Twice former prime minister (PM) of the Azad Jammu & Kashmir (AJK) region Sardar Attique Ahmed Khan has suggested that every chief of army staff (COAS) should be allowed to serve as the country’s president after retirement so as to enhance Pakistan’s foreign policy while keeping in view the defence and strategic significance of the country.
“Pakistan has a lot of enemies and our politicians are unable to realise that the country’s defence is a lot more important than economy or democracy,” he said while speaking to a private media outlet.
Ahmed said that the current parliamentary system had failed and it needed to be fixed while enhancing cooperation between different institutions. “Army’s help is sought every time the country faces any major challenge. The difference between help and interference must be made clear.”
He maintained that the constitution should be amended so as to help the executive branch and accompany any elected PM with a president who is an ex-army chief.
“I believe the chemistry between the serving and the now-president-for-four-years army chiefs would benefit Pakistan’s defence and foreign affairs,” Ahmed said and also cited the example of former United States’ (US) secretary of state Colin Luther Powell.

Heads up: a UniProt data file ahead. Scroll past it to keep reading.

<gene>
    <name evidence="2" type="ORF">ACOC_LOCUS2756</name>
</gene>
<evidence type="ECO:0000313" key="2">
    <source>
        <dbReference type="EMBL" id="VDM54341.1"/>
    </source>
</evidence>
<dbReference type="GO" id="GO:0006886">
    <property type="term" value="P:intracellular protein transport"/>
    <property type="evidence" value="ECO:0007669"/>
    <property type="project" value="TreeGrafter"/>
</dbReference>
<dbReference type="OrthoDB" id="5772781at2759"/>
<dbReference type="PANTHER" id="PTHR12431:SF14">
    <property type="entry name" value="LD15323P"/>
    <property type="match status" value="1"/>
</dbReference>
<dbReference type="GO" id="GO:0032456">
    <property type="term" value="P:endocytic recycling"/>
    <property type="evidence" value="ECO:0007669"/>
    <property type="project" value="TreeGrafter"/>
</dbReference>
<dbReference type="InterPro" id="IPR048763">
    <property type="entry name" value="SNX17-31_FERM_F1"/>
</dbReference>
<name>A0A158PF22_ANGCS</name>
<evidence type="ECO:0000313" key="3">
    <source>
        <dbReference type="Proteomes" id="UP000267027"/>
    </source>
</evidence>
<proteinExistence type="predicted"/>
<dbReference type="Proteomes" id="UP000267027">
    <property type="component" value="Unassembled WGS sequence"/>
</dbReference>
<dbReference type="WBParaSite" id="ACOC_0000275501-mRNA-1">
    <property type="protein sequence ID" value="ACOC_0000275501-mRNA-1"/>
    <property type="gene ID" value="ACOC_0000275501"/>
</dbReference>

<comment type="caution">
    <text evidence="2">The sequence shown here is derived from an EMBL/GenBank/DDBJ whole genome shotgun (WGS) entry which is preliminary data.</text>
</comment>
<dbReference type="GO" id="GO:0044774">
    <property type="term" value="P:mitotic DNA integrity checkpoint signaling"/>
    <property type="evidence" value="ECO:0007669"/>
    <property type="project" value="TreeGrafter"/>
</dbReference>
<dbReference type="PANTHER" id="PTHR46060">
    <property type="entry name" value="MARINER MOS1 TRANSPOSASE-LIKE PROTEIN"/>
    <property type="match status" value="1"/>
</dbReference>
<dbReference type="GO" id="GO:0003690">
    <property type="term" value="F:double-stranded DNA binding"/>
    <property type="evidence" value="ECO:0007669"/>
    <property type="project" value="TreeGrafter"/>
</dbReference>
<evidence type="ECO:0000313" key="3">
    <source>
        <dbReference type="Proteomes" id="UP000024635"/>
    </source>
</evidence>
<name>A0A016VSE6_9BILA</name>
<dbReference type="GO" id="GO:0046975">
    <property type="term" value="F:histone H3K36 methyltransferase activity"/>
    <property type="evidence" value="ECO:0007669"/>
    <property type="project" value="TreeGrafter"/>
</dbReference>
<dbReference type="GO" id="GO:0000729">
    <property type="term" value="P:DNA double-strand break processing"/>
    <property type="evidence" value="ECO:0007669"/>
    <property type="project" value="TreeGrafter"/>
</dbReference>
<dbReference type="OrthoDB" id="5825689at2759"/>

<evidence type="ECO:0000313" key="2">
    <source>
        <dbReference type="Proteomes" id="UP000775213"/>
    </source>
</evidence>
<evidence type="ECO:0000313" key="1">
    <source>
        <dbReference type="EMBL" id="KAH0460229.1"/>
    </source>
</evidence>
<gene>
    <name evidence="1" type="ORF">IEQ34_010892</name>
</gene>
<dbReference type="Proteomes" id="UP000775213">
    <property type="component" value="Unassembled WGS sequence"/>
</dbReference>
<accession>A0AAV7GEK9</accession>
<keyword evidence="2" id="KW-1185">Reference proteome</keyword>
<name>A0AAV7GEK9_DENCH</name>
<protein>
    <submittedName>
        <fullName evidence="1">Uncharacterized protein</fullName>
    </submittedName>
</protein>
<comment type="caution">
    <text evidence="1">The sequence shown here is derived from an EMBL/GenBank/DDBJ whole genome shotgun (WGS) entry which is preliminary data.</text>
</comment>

An American politician, diplomat and retired four-star general, Powell served as the 65th US state secretary from 2001 to 2005.
Ahmed also said such steps were needed to strengthen the constitution and not individuals.
While many differ on the ex-AJK PM’s statement, it merits a mention that experts believe the military is already continuing to shape Pakistan’s security and foreign policies.
According to a forecast report released by The Economist Intelligence Unit (EIU) and cited by Dawn in November last year, Pakistan Army was likely to continue shaping the country’s foreign and security policy while the government was expected to largely amenable to this arrangement.
While the ruling Pakistan Tehreek-e-Insaf (PTI) boasts of civil-military relations in Pakistan being at their historic best — a claim verified by the military’s media wing as well — the report had also outlined Pakistan’s political and economic outlook for the period of 2020 to 2024 and forecast that the PTI would serve its full term while opposition parties would remain in a state of disarray owing to legal challenges facing their leaders.